By Dewayne Bevil
ORLANDO, Fla. — SeaWorld Orlando has been plugging along since reopening from the pandemic shutdown. It broke ranks with many entertainment venues by offering fireworks shows during July 4th weekend, not just for one night but for three consecutive nights.
There have been multiple baby steps at the park, slowly increasing the number of days per week it’s operating. It hit the “open every day” status this week, at least that’s the plan through early October. And it has upped the number of event days for its Craft Beer Festival and Electric Ocean Remix, which offers the now-rare after-dark adventure to an Orlando theme park in 2020.
Here are notes from an Electric Ocean outing last weekend.
Dance day away
A DJ sets up in the waterfront area, and that music plays throughout the park. The tone is more clubby than your daytime theme park vibe, but it’s not jarring.
Once I walked by the DJ area and there were lots of people, most of them masked, many of them dancing alongside neon-costumed characters (kids love them). There was also an eye-catching acrobatic act called Bayside Flippers launching themselves into the air. I fretted a little.
The next time I passed through, it was completely empty, but folks may have been drawn to the evening version of “Sea Lions Tonite” or the Orca Encounter show.
You’ll probably find deserted stretches in the park so it’s OK to dance like no one’s watching. But, yes, we do see you, Dad Who Grooves to Remix of “Uptown Funk.”
The dark side
It can be difficult to get the timing right, but an at-dusk roller coaster ride is an exhilarating experience. SeaWorld’s Manta coaster is always a “which way is up?” trip, add in orange sunset tones and a cloud or two and the disorientation increases. It’s darker whilst on Mako, SeaWorld’s newest thrill ride, but that helps you appreciate the twinkles of the park in general.
Beware, two major rides _ Kraken Unleashed and Journey to Atlantis _ close early for fireworks prep.
Beer here and here and here
The park’s Craft Beer Festival runs simultaneously with Electric Ocean. The suds flow at multiple SeaWorld kiosks, some of which have funky names such as Ale Yeah, Go for the Grain and Brew Print. Several of the stands have solid food. Buffalo chicken empanadas, summertime jambalaya and Reuben spring rolls were unexpected temptations.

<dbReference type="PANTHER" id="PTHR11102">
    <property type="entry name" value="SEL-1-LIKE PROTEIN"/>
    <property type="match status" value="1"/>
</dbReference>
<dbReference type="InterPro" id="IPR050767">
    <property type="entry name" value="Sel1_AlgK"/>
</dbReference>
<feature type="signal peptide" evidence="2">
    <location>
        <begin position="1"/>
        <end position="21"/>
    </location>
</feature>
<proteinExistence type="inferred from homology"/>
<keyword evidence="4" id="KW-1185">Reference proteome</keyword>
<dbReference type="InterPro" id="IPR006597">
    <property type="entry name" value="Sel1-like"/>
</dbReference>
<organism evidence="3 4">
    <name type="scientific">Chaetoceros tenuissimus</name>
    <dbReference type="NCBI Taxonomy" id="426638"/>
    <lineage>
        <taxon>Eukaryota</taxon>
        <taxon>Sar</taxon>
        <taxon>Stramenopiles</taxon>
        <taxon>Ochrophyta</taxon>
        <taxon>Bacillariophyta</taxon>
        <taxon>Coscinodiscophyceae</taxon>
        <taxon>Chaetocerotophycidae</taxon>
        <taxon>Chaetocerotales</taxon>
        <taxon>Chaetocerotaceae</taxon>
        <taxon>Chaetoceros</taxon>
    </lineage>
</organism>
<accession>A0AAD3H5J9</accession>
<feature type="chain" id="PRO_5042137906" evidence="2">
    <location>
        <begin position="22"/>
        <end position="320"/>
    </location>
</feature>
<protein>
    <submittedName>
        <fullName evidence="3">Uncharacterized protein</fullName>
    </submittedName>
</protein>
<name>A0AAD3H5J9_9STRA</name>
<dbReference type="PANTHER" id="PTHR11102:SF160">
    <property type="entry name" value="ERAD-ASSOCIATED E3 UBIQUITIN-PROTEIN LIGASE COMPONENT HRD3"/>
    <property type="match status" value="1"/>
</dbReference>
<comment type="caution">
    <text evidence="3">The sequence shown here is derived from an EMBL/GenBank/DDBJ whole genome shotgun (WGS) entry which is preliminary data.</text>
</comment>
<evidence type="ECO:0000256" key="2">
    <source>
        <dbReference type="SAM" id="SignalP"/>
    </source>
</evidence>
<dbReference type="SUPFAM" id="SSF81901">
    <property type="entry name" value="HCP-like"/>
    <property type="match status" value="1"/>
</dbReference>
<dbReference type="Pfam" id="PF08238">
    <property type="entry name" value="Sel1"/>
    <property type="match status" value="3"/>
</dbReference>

The event includes more than 100 craft beers from near and far. Sampling lanyards are sold for $45 for eight samples and $60 for 12 samples.
SeaWorld’s shining moment for social distancing is during the “Light Up the Sky” fireworks presentation near the end of the night. There are round ground markers scattered in prime watching areas to guide groups of onlookers.
One fresh new perspective is on the stage of Bayside Stadium, which has large orange circles that are about 6 feet across painted on it. Each group gets their own spot; I’d say four adults fit cross-legged comfortably in there if you can call cross-legged comfortable. (I had a flashback to 2008, when the stage was enlarged to accommodate the taping of “Wheel of Fortune” there.)
There are also rows of seats with backs in the stadium that visitors can use. Some rows are off-limits for spacing purposes. You’re facing the park’s Sky Tower, which has colorful lighting for the occasion.
I nabbed a spot near the edge ... and near the loudspeakers. It was rib-rattling, but so were the pyrotechnics, launched from the structure in the middle of the lagoon. It was a nice complement of effects _ colorful, booming, sometimes screaming. They’re flanked by flames and lighting effects.
About seven minutes in, I thought “this feels like a finale.” Sure enough, it was the finale. It’s not the longest fireworks show you’ll see, but I won’t complain. In this abnormal summer, I’ll settle for a bit of normal.
If you go
The park will still require dates-specific reservations made via their website (seaworld.com/orlando/) plus face coverings in place and temperature screenings before entering the park.